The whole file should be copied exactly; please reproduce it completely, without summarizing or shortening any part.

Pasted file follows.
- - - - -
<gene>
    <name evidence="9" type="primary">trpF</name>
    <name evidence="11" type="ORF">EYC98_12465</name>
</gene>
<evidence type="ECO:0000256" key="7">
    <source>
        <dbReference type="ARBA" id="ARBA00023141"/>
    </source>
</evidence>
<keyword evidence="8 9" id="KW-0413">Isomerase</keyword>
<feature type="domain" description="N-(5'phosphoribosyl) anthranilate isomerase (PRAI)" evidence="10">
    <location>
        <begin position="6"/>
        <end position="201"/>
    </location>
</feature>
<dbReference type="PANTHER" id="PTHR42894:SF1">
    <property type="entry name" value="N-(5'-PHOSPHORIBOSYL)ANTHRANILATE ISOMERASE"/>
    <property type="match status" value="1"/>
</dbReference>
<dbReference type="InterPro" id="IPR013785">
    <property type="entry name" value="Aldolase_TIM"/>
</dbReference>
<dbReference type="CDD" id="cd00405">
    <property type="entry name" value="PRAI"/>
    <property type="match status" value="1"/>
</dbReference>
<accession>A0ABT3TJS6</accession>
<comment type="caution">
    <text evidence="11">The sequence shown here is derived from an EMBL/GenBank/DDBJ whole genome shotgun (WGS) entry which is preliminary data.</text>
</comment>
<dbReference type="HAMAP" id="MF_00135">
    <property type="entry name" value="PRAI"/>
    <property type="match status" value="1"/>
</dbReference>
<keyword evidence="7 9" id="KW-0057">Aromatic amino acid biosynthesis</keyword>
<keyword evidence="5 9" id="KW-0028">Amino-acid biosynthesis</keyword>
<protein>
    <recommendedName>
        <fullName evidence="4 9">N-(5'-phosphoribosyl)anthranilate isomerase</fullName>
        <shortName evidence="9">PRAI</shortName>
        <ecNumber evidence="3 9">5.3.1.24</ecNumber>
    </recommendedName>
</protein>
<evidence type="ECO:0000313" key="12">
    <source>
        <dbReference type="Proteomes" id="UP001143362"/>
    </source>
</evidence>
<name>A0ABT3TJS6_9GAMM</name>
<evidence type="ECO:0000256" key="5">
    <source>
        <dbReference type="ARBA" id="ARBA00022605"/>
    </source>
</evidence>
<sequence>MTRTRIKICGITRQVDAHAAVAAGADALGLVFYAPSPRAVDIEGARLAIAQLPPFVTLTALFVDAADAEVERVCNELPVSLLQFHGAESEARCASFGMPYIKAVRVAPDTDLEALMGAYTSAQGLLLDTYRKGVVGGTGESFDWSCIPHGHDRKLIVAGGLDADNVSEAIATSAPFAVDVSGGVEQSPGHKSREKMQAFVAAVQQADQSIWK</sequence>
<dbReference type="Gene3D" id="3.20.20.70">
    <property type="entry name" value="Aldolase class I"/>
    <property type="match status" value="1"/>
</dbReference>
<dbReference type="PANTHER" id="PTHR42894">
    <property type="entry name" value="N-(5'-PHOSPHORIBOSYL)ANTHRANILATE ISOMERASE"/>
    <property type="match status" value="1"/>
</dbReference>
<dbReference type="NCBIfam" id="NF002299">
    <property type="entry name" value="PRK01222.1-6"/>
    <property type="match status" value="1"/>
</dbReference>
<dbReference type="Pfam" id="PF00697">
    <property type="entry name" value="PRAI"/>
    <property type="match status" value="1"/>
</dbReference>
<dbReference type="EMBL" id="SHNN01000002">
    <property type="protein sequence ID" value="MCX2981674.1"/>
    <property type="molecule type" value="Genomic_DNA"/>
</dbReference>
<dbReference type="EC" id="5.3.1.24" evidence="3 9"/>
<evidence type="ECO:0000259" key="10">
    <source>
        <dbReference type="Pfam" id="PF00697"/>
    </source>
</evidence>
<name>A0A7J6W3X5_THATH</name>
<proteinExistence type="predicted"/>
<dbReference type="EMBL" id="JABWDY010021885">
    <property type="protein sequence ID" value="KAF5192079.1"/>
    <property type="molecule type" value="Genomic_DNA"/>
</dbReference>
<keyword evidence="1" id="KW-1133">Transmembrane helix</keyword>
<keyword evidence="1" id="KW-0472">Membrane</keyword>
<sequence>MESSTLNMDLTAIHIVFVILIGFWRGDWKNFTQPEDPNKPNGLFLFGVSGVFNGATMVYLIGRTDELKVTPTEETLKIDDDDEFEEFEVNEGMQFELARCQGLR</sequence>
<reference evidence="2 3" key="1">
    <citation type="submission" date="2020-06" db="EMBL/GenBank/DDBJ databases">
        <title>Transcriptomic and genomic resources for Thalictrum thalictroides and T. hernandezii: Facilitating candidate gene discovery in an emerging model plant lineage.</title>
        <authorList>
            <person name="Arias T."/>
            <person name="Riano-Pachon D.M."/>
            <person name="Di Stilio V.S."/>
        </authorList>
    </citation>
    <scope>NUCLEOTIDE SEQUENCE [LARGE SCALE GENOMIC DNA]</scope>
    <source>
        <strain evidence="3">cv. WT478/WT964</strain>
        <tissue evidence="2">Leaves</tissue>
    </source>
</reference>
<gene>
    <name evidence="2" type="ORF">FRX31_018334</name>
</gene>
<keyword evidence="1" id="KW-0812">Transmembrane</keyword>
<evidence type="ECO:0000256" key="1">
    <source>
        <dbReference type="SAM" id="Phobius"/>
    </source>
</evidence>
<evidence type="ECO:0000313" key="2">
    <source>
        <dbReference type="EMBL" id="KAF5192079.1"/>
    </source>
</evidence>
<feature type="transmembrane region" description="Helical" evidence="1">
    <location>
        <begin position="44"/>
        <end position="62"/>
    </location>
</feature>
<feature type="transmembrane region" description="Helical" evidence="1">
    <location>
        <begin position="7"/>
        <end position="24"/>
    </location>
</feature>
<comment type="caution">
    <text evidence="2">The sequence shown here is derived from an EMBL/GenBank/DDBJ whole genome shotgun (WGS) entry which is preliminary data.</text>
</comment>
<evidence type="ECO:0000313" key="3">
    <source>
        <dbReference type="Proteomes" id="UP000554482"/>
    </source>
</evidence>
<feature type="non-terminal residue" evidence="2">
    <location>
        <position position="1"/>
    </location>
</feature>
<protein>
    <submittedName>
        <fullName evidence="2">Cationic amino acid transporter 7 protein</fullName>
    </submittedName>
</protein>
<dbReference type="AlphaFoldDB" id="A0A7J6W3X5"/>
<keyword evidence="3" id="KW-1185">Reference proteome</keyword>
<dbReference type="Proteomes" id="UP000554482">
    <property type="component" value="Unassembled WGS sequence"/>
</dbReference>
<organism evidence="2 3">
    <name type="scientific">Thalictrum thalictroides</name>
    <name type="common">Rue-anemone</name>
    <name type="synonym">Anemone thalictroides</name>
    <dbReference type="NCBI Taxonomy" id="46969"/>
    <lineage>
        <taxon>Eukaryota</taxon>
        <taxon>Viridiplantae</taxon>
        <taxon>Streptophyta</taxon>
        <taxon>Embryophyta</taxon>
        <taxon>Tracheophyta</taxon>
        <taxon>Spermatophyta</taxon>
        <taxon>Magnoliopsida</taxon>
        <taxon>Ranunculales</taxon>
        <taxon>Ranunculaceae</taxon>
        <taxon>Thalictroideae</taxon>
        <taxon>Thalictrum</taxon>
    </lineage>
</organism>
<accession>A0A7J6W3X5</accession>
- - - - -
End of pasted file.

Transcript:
<gene>
    <name evidence="9" type="primary">trpF</name>
    <name evidence="11" type="ORF">EYC98_12465</name>
</gene>
<evidence type="ECO:0000256" key="7">
    <source>
        <dbReference type="ARBA" id="ARBA00023141"/>
    </source>
</evidence>
<keyword evidence="8 9" id="KW-0413">Isomerase</keyword>
<feature type="domain" description="N-(5'phosphoribosyl) anthranilate isomerase (PRAI)" evidence="10">
    <location>
        <begin position="6"/>
        <end position="201"/>
    </location>
</feature>
<dbReference type="PANTHER" id="PTHR42894:SF1">
    <property type="entry name" value="N-(5'-PHOSPHORIBOSYL)ANTHRANILATE ISOMERASE"/>
    <property type="match status" value="1"/>
</dbReference>
<dbReference type="InterPro" id="IPR013785">
    <property type="entry name" value="Aldolase_TIM"/>
</dbReference>
<dbReference type="CDD" id="cd00405">
    <property type="entry name" value="PRAI"/>
    <property type="match status" value="1"/>
</dbReference>
<accession>A0ABT3TJS6</accession>
<comment type="caution">
    <text evidence="11">The sequence shown here is derived from an EMBL/GenBank/DDBJ whole genome shotgun (WGS) entry which is preliminary data.</text>
</comment>
<dbReference type="HAMAP" id="MF_00135">
    <property type="entry name" value="PRAI"/>
    <property type="match status" value="1"/>
</dbReference>
<keyword evidence="7 9" id="KW-0057">Aromatic amino acid biosynthesis</keyword>
<keyword evidence="5 9" id="KW-0028">Amino-acid biosynthesis</keyword>
<protein>
    <recommendedName>
        <fullName evidence="4 9">N-(5'-phosphoribosyl)anthranilate isomerase</fullName>
        <shortName evidence="9">PRAI</shortName>
        <ecNumber evidence="3 9">5.3.1.24</ecNumber>
    </recommendedName>
</protein>
<evidence type="ECO:0000313" key="12">
    <source>
        <dbReference type="Proteomes" id="UP001143362"/>
    </source>
</evidence>
<name>A0ABT3TJS6_9GAMM</name>
<evidence type="ECO:0000256" key="5">
    <source>
        <dbReference type="ARBA" id="ARBA00022605"/>
    </source>
</evidence>
<sequence>MTRTRIKICGITRQVDAHAAVAAGADALGLVFYAPSPRAVDIEGARLAIAQLPPFVTLTALFVDAADAEVERVCNELPVSLLQFHGAESEARCASFGMPYIKAVRVAPDTDLEALMGAYTSAQGLLLDTYRKGVVGGTGESFDWSCIPHGHDRKLIVAGGLDADNVSEAIATSAPFAVDVSGGVEQSPGHKSREKMQAFVAAVQQADQSIWK</sequence>
<dbReference type="Gene3D" id="3.20.20.70">
    <property type="entry name" value="Aldolase class I"/>
    <property type="match status" value="1"/>
</dbReference>
<dbReference type="PANTHER" id="PTHR42894">
    <property type="entry name" value="N-(5'-PHOSPHORIBOSYL)ANTHRANILATE ISOMERASE"/>
    <property type="match status" value="1"/>
</dbReference>
<dbReference type="NCBIfam" id="NF002299">
    <property type="entry name" value="PRK01222.1-6"/>
    <property type="match status" value="1"/>
</dbReference>
<dbReference type="Pfam" id="PF00697">
    <property type="entry name" value="PRAI"/>
    <property type="match status" value="1"/>
</dbReference>
<dbReference type="EMBL" id="SHNN01000002">
    <property type="protein sequence ID" value="MCX2981674.1"/>
    <property type="molecule type" value="Genomic_DNA"/>
</dbReference>
<dbReference type="EC" id="5.3.1.24" evidence="3 9"/>
<evidence type="ECO:0000259" key="10">
    <source>
        <dbReference type="Pfam" id="PF00697"/>
    </source>
</evidence>
<name>A0A7J6W3X5_THATH</name>
<proteinExistence type="predicted"/>
<dbReference type="EMBL" id="JABWDY010021885">
    <property type="protein sequence ID" value="KAF5192079.1"/>
    <property type="molecule type" value="Genomic_DNA"/>
</dbReference>
<keyword evidence="1" id="KW-1133">Transmembrane helix</keyword>
<keyword evidence="1" id="KW-0472">Membrane</keyword>
<sequence>MESSTLNMDLTAIHIVFVILIGFWRGDWKNFTQPEDPNKPNGLFLFGVSGVFNGATMVYLIGRTDELKVTPTEETLKIDDDDEFEEFEVNEGMQFELARCQGLR</sequence>
<reference evidence="2 3" key="1">
    <citation type="submission" date="2020-06" db="EMBL/GenBank/DDBJ databases">
        <title>Transcriptomic and genomic resources for Thalictrum thalictroides and T. hernandezii: Facilitating candidate gene discovery in an emerging model plant lineage.</title>
        <authorList>
            <person name="Arias T."/>
            <person name="Riano-Pachon D.M."/>
            <person name="Di Stilio V.S."/>
        </authorList>
    </citation>
    <scope>NUCLEOTIDE SEQUENCE [LARGE SCALE GENOMIC DNA]</scope>
    <source>
        <strain evidence="3">cv. WT478/WT964</strain>
        <tissue evidence="2">Leaves</tissue>
    </source>
</reference>
<gene>
    <name evidence="2" type="ORF">FRX31_018334</name>
</gene>
<keyword evidence="1" id="KW-0812">Transmembrane</keyword>
<evidence type="ECO:0000256" key="1">
    <source>
        <dbReference type="SAM" id="Phobius"/>
    </source>
</evidence>
<evidence type="ECO:0000313" key="2">
    <source>
        <dbReference type="EMBL" id="KAF5192079.1"/>
    </source>
</evidence>
<feature type="transmembrane region" description="Helical" evidence="1">
    <location>
        <begin position="44"/>
        <end position="62"/>
    </location>
</feature>
<feature type="transmembrane region" description="Helical" evidence="1">
    <location>
        <begin position="7"/>
        <end position="24"/>
    </location>
</feature>
<comment type="caution">
    <text evidence="2">The sequence shown here is derived from an EMBL/GenBank/DDBJ whole genome shotgun (WGS) entry which is preliminary data.</text>
</comment>
<evidence type="ECO:0000313" key="3">
    <source>
        <dbReference type="Proteomes" id="UP000554482"/>
    </source>
</evidence>
<feature type="non-terminal residue" evidence="2">
    <location>
        <position position="1"/>
    </location>
</feature>
<protein>
    <submittedName>
        <fullName evidence="2">Cationic amino acid transporter 7 protein</fullName>
    </submittedName>
</protein>
<dbReference type="AlphaFoldDB" id="A0A7J6W3X5"/>
<keyword evidence="3" id="KW-1185">Reference proteome</keyword>
<dbReference type="Proteomes" id="UP000554482">
    <property type="component" value="Unassembled WGS sequence"/>
</dbReference>
<organism evidence="2 3">
    <name type="scientific">Thalictrum thalictroides</name>
    <name type="common">Rue-anemone</name>
    <name type="synonym">Anemone thalictroides</name>
    <dbReference type="NCBI Taxonomy" id="46969"/>
    <lineage>
        <taxon>Eukaryota</taxon>
        <taxon>Viridiplantae</taxon>
        <taxon>Streptophyta</taxon>
        <taxon>Embryophyta</taxon>
        <taxon>Tracheophyta</taxon>
        <taxon>Spermatophyta</taxon>
        <taxon>Magnoliopsida</taxon>
        <taxon>Ranunculales</taxon>
        <taxon>Ranunculaceae</taxon>
        <taxon>Thalictroideae</taxon>
        <taxon>Thalictrum</taxon>
    </lineage>
</organism>
<accession>A0A7J6W3X5</accession>